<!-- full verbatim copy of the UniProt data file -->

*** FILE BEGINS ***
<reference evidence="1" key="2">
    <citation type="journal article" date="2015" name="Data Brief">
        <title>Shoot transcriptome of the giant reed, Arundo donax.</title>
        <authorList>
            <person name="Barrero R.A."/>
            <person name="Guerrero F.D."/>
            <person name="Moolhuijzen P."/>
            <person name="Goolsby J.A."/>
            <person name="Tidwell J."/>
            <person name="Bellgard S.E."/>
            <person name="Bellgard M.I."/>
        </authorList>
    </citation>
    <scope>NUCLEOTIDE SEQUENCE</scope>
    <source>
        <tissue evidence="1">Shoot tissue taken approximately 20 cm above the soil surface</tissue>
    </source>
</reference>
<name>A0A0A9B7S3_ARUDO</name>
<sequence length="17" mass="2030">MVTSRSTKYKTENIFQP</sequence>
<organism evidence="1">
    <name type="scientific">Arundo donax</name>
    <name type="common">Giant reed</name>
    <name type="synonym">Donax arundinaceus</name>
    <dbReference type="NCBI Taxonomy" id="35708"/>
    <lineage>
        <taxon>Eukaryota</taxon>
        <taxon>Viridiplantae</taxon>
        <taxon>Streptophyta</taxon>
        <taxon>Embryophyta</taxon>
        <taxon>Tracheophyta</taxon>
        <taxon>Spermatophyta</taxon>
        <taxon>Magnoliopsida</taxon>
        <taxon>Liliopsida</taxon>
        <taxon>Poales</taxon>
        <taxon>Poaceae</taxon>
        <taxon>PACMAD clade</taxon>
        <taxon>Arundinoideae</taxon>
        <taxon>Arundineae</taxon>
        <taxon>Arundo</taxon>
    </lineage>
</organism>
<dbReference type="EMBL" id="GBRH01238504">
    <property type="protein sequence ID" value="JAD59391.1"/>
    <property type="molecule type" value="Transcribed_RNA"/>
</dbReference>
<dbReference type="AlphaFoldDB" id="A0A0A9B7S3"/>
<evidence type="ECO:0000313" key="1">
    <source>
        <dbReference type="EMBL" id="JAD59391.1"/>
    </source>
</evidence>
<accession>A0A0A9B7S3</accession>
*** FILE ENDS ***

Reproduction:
<reference evidence="1" key="2">
    <citation type="journal article" date="2015" name="Data Brief">
        <title>Shoot transcriptome of the giant reed, Arundo donax.</title>
        <authorList>
            <person name="Barrero R.A."/>
            <person name="Guerrero F.D."/>
            <person name="Moolhuijzen P."/>
            <person name="Goolsby J.A."/>
            <person name="Tidwell J."/>
            <person name="Bellgard S.E."/>
            <person name="Bellgard M.I."/>
        </authorList>
    </citation>
    <scope>NUCLEOTIDE SEQUENCE</scope>
    <source>
        <tissue evidence="1">Shoot tissue taken approximately 20 cm above the soil surface</tissue>
    </source>
</reference>
<name>A0A0A9B7S3_ARUDO</name>
<sequence length="17" mass="2030">MVTSRSTKYKTENIFQP</sequence>
<organism evidence="1">
    <name type="scientific">Arundo donax</name>
    <name type="common">Giant reed</name>
    <name type="synonym">Donax arundinaceus</name>
    <dbReference type="NCBI Taxonomy" id="35708"/>
    <lineage>
        <taxon>Eukaryota</taxon>
        <taxon>Viridiplantae</taxon>
        <taxon>Streptophyta</taxon>
        <taxon>Embryophyta</taxon>
        <taxon>Tracheophyta</taxon>
        <taxon>Spermatophyta</taxon>
        <taxon>Magnoliopsida</taxon>
        <taxon>Liliopsida</taxon>
        <taxon>Poales</taxon>
        <taxon>Poaceae</taxon>
        <taxon>PACMAD clade</taxon>
        <taxon>Arundinoideae</taxon>
        <taxon>Arundineae</taxon>
        <taxon>Arundo</taxon>
    </lineage>
</organism>
<dbReference type="EMBL" id="GBRH01238504">
    <property type="protein sequence ID" value="JAD59391.1"/>
    <property type="molecule type" value="Transcribed_RNA"/>
</dbReference>
<dbReference type="AlphaFoldDB" id="A0A0A9B7S3"/>
<evidence type="ECO:0000313" key="1">
    <source>
        <dbReference type="EMBL" id="JAD59391.1"/>
    </source>
</evidence>
<accession>A0A0A9B7S3</accession>